More reactive than flourine. Funnier than boron.
Data Tags: The Cure to What Ails us?
Categories: politics

Sunrise on Wall StreetA year plus into a recession caused by a banking near-meltdown and those charged with regulating and legislating are still looking at the issue as a regulatory or legislative problem. To the man with a hammer, every problem is a nail. Watching news on Connecticut Senator Chris Dodd’s new bill to increase Wall Street regulation reminded me of a post I wrote about a year ago regarding a Wired story. It still makes sense. Enjoy….

This story from Wired is the kind of story that could make me totally get my geek on. Unfortunately, it would seriously drive away a number of people. It’s about tagging financial data so that the reams of data churned out by public companies in their filings can be made more usable by regulators, analysts and investors. Here’s the crux:

The revolution[in financial reporting] will be powered by data, which should be unshackled from the pages of regulatory filings and made more flexible and useful. We must require public companies and all financial firms to report more granular data online—and in real time, not just quarterly—uniformly tagged and exportable into any spreadsheet, database, widget, or Web page. The era of sunlight has to give way to the era of pixelization; only when we give everyone the tools to see each point of data will the picture become clear. Just as epidemiologists crunch massive data sets to predict disease outbreaks, so will investors parse the trove of publicly available financial information to foresee the next economic disasters and opportunities.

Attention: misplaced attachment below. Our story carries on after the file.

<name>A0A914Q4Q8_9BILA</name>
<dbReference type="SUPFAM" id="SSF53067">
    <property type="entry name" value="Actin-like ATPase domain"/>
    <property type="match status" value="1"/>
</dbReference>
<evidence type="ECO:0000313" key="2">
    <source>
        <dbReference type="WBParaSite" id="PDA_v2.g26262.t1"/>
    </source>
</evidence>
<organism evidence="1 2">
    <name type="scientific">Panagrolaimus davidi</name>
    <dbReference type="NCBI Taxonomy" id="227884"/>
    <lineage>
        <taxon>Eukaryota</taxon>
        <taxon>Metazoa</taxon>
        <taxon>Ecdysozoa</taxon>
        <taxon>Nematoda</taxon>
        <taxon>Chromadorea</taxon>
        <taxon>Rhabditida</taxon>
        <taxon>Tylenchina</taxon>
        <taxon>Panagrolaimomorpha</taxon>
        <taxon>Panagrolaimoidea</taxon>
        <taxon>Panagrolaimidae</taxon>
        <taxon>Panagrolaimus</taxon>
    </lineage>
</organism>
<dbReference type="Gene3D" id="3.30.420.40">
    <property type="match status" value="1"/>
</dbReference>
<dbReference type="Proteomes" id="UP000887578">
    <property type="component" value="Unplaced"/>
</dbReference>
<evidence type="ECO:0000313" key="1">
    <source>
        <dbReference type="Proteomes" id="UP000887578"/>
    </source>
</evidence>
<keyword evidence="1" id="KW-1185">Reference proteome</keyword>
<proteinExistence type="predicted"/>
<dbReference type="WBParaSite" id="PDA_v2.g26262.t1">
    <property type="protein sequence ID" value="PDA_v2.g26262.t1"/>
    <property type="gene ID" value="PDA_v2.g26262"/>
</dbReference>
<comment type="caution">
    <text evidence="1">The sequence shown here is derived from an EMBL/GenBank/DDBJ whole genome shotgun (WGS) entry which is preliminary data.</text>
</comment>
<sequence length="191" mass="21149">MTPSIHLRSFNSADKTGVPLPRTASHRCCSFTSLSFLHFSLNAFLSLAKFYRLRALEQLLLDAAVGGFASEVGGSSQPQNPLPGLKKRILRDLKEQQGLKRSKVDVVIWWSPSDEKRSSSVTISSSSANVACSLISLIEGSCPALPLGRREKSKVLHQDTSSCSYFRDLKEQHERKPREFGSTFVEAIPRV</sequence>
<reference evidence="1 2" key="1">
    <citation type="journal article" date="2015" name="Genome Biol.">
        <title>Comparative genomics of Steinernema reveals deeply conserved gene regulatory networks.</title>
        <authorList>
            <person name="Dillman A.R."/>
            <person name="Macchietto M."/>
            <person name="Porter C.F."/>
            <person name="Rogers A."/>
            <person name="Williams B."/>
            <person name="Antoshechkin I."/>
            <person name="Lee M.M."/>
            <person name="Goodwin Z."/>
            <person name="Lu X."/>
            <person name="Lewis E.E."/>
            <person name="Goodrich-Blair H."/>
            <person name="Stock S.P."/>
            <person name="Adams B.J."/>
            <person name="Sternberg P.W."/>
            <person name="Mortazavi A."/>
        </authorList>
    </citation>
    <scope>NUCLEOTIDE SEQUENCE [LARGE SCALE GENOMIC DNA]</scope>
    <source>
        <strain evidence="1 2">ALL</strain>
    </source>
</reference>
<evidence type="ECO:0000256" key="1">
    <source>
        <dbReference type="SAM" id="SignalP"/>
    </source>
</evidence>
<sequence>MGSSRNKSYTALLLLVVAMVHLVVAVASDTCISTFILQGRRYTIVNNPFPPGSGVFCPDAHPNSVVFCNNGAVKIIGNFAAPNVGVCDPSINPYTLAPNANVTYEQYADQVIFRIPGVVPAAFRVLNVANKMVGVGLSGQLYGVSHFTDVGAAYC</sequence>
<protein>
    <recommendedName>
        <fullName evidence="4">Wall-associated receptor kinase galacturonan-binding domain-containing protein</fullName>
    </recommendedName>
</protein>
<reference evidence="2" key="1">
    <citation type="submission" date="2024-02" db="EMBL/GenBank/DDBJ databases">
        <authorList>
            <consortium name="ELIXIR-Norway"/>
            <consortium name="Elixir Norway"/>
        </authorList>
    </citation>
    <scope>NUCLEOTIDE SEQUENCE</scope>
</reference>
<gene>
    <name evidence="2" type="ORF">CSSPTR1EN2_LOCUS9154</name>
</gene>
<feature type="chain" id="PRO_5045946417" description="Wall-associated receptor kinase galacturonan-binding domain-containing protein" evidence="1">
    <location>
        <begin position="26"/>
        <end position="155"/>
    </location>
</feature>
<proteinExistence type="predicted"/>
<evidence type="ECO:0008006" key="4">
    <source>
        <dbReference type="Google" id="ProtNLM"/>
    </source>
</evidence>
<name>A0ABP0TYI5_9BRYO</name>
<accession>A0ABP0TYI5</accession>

That paragraph is pure poetry. If this is the way we’re moving in financial reporting and oversight, I’m excited. I wonder, however, if that will happen given the prevailing mood in DC. This type of attitude may lead almost inexorably to less regulatory oversight, not more. After all, if you make everything easily accessible and understandable, you get things like food labels. You get the FDA, not the FBI. That’s not what “the people,” or at least the politicians who purport to do their bidding, believe is necessary right now. They don’t want smarter ways to churn through data, they want more people at the SEC with stronger mandates to do something, anything.

Read the article. It’s actually very well written and will not make your eyes glaze. I promise.

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